So I was going through the Schrödinger wave equation to determine the shapes of orbitals. We know that an orbital is nothing more than a region where probability of finding an electron is maximum.

Further, we know that the probability of finding a 2s electron in 1s orbital is just too low! Why do 1s orbital and 2s orbital intersect? I mean both the orbitals have the same shape and the radial function of 2s orbital is more than that of 1s which clearly means that 1s orbital lies inside 2s orbital!

But as it's impossible to find a 2s orbital electron in 1s orbital, shouldn't the shape of 2s orbital be something like a hollow sphere with thick walls instead of a complete sphere?

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    $\begingroup$ I suspect you are trying to visualize the orbitals stacked as a matryoshka doll. The thing is, this "atomic doll" isn't made of wood, it's more like a 3D model made in Blender consisting of a of bunch of intersecting meshes that are not baked together yet. $\endgroup$ – andselisk Aug 21 '20 at 12:24
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    $\begingroup$ You have it all backwards. Any orbital intersects any other. $\endgroup$ – Ivan Neretin Aug 21 '20 at 12:26
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    $\begingroup$ Electrons aren't running in circles. $\endgroup$ – Mithoron Aug 21 '20 at 13:45
  • $\begingroup$ Does this answer your question? How are subshells and shells arranged in an atom? $\endgroup$ – M.A.R. Aug 31 '20 at 21:27

I read your question a few times, and I think you're confusing occupancy with spatial probability distribution.

Orbitals have a lot of spatial overlap. But if the orbital has two electrons “in it,” then it cannot describe the probability behavior of any other electrons in that atom, as other electrons must be in another orbital.

A 2s electron absolutely can go into a 1s orbital provided there is space. This is exactly what happens with atomic emission spectra when an electron in energy level $n=2$ transitions to $n=1$ and releases energy.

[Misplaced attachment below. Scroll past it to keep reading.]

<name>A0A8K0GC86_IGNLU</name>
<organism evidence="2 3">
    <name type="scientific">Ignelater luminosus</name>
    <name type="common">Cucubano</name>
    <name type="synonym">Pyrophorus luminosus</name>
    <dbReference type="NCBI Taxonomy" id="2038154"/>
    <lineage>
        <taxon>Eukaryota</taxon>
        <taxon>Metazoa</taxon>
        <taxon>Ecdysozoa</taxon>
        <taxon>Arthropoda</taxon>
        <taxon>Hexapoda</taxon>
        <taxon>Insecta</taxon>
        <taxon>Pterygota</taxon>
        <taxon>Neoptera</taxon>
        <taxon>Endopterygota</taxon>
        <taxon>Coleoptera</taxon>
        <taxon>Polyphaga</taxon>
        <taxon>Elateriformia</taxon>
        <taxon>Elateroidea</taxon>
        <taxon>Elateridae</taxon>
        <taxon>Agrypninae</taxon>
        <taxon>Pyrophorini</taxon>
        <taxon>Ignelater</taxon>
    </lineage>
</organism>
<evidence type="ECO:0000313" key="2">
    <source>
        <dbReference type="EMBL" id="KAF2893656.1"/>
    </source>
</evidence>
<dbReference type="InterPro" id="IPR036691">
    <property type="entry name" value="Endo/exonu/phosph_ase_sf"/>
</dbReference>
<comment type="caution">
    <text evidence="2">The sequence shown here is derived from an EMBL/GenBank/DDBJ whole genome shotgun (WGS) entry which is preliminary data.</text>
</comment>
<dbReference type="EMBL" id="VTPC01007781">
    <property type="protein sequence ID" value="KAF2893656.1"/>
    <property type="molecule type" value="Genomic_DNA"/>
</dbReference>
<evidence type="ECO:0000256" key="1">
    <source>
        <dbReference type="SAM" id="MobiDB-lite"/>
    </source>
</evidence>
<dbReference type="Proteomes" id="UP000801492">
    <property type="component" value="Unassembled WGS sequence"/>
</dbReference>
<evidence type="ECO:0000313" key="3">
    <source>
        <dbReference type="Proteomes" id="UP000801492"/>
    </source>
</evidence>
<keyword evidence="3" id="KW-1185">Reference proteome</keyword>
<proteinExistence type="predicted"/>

I would even dare to say that, generally, orbitals largely overlap each other. By other words, if there is nonzero probability of occurence of an electron in the particular quantum state, it does NOT mean the probability of occurence of electrons in other quantum states is in the same point zero.

The probability of occurance near kernel for 2s electron has a local maximum, as ns orbitals have (n-1) radial nodes. So no, 1s and 2s orbitals do not have the same shape, neither 2s and 3s. They just share the spherical symmetry.

Here is the ( local PNG copy of not pastable SVG) picture for 1s,2s,3s orbital from the page radial probability distribution function.

Local PNG copy of the SVG picture on the referred page

Note the quantity on the y-axis of the chart: $4 \pi r^2 \Psi^2$ what is probability an electron occurs in the infinitesimal spherical shell $r,r+\mathrm{d}r$

One can also check the radial term R(r) of wave function on chem.libretexts.org on Figure 8.2.2, describing orbitals 1s, 2s, 2p.

There is a close analogy with the Maxwell-Boltzmann distribution for the speed of ideal gas molecules. Even if the maximum probability of 1-axis velocity component is at zero axis velocity, following the Boltzmann energy distribution, for the speed is the maximum at nonzero speed.

  • $\begingroup$ The curves reported by Putnik show the probabilité of finding the electron in a given sphere around the nucleus. If the probability $\psi^2$ of finding an electron at position ($x,y,z$) were reported, the obtained curves would always show a maximum at $r$ = $0$. $\endgroup$ – Maurice Aug 21 '20 at 12:32
  • $\begingroup$ Sure, that is why I have explicitly written the radial probability distribution functions. See also the A update. $\endgroup$ – Poutnik Aug 21 '20 at 12:39

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